In this post, I explore how the Gross decision mischaracterized the 1991 amendments to Title VII and their effect on the ADEA.
As we discussed in the last post, Congress’ reaction to Price Waterhouse was mixed. Price Waterhouse has a two-part structure. First, the plaintiff has to prove a protected trait played a motivating factor in an employment decision. Second, if the employee proves this, the employer could completely escape liability if it proved it would have made the same decision, absent the improper consideration of race, gender or other traits.
Through the 1991 amendments, Congress reaffirmed the first part of the holding, that a plaintiff can prevail on a discrimination claim by establishing a protected trait played a motivating factor in a decision. This portion of the 1991 amendments added nothing new to Title VII. It simplify codified a definition that already existed in the case law.
Congress believed that the Supreme Court got the first part of the Price Waterhouse analysis right and the second half of the analysis wrong.
Congress believed that this second part favored employers too much. It changed the second part of the test to favor employees more. Under the 1991 amendments, if the employer established its affirmative defense, it would still be liable for violating Title VII. The affirmative defense would give the employer a partial defense to certain kinds of damages. This is very different than the second half of Price Waterhouse, which would have allowed the employer to escape liability completely upon proof of the affirmative defense. This change to the second part of Price Waterhouse is codified in a different part of Title VII, 42 U.S.C. § 2000e-5(g)(2)(B).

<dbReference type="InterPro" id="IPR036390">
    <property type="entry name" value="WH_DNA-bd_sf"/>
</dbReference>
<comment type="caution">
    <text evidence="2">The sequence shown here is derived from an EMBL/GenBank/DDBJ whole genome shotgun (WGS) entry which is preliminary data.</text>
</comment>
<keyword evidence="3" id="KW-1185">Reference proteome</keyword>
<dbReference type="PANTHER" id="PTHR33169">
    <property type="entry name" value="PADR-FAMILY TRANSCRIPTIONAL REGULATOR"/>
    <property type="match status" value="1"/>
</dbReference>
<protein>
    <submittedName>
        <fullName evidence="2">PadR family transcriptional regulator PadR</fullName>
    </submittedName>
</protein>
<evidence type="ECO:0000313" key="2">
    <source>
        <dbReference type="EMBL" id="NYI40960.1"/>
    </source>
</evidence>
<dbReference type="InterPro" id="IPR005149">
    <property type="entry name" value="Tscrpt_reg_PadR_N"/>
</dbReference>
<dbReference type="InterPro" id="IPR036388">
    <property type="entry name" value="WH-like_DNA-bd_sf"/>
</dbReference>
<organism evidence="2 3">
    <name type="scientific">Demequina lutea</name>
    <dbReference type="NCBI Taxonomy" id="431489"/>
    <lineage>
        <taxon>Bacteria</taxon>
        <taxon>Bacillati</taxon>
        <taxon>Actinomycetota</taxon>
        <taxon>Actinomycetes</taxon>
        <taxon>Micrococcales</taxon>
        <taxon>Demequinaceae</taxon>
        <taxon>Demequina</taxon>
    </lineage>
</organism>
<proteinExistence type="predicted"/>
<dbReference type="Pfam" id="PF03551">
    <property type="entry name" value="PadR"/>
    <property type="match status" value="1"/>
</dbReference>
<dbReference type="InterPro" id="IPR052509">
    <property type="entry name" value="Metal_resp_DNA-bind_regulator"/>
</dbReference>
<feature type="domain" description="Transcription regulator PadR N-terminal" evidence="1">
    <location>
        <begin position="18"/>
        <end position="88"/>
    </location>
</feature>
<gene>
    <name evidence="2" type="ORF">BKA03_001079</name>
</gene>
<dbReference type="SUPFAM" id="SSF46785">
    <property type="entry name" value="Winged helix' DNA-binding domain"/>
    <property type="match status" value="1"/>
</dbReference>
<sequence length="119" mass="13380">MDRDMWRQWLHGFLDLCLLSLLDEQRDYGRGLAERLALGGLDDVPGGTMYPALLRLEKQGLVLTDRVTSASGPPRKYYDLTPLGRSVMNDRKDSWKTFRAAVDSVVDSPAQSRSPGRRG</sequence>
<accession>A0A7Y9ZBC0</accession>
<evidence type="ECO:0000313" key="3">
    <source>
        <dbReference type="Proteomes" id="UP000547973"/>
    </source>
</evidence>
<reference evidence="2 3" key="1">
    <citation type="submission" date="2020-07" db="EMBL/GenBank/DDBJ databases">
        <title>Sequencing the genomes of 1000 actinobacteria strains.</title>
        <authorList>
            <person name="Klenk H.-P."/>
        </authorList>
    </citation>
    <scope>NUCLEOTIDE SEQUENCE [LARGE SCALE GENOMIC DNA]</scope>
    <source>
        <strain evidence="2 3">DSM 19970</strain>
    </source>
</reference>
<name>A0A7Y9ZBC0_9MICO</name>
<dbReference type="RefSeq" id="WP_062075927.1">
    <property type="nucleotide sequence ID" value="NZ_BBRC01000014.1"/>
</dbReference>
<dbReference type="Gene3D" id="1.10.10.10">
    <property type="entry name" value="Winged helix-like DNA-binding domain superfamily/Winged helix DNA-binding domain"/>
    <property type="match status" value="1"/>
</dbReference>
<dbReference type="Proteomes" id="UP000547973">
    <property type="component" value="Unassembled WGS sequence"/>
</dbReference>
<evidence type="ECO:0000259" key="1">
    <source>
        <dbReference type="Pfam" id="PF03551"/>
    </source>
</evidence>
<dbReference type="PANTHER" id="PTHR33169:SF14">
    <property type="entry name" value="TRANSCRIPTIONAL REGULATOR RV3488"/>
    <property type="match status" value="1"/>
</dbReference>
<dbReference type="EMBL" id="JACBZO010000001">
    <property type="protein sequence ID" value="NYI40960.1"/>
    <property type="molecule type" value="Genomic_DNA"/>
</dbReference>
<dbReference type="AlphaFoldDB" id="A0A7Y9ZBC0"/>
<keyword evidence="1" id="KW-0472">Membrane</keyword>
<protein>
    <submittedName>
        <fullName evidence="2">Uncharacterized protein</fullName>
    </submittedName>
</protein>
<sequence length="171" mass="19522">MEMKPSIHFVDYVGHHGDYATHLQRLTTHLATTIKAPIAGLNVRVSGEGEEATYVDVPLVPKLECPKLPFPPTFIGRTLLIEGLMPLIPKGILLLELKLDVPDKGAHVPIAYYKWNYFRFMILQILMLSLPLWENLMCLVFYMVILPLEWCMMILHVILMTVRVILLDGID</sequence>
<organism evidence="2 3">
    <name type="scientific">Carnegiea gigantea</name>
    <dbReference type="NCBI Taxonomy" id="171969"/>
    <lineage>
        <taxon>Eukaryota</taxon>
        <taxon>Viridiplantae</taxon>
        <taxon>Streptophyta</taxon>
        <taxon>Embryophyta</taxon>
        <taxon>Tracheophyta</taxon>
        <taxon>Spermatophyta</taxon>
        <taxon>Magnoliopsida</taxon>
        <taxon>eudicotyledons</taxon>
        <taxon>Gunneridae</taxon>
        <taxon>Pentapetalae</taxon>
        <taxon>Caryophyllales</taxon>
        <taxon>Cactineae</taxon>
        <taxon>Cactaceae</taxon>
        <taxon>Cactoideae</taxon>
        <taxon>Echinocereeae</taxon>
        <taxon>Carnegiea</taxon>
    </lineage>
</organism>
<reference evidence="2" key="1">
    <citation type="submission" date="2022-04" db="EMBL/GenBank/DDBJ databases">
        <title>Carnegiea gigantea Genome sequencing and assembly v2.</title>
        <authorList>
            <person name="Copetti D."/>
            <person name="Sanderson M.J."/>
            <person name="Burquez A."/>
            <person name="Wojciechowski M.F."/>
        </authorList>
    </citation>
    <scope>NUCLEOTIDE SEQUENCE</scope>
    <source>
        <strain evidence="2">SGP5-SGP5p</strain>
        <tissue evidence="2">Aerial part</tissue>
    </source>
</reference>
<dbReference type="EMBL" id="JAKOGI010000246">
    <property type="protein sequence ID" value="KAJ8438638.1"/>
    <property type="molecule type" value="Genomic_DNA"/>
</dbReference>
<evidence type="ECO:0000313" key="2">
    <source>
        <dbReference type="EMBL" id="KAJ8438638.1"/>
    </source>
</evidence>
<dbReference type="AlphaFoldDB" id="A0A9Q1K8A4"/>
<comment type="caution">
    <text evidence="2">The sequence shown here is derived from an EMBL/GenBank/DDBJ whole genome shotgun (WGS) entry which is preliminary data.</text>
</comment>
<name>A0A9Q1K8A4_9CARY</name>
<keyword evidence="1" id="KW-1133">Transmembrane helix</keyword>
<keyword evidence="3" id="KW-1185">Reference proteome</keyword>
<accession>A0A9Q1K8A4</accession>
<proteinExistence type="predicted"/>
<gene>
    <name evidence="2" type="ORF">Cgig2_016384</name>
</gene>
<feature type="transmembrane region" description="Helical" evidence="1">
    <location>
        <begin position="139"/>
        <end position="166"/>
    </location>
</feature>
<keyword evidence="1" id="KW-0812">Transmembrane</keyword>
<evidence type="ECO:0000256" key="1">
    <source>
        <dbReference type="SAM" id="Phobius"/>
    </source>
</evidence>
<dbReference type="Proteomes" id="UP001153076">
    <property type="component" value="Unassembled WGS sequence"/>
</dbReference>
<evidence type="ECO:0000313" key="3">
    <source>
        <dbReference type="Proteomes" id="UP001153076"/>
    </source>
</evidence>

To reiterate, Congress thought the Supreme Court’s interpretation of Title VII in Price Waterhouse was too conservative. Congress liberalized Title VII through the 1991 motivating factor amendments by making the second part of the Price Waterhouse test more employee-friendly. It is highly problematic for the Court in Gross to take this history and use it to justify narrowing the reach of the ADEA.
Nonetheless, the Court does so. It claims that because Congress did not amend the ADEA to include the motivating factor language, then Congress intended to use the more rigorous “but for” standard for age discrimination claims. This is the explanation least consistent with history of the statutes, the structure of the statutes, and the Court’s own precedent.
Admittedly, the failure to amend the ADEA in 1991 introduces some ambiguity about Congress’ intent. But those questions do not go to the entire motivating factor analysis. Rather, the ambiguity only regards the second half of Price Waterhouse.
With or without the 1991 amendments, Title VII discrimination claims would use a motivating factor standard. The only thing the 1991 “motivating factor” amendments changed about Title VII was the affirmative defense to liability. This new, more employee-friendly affirmative defense was not added to the ADEA. The question Gross should have asked is what it means for the ADEA to lack this new affirmative defense. In the next post, I will explore the available options.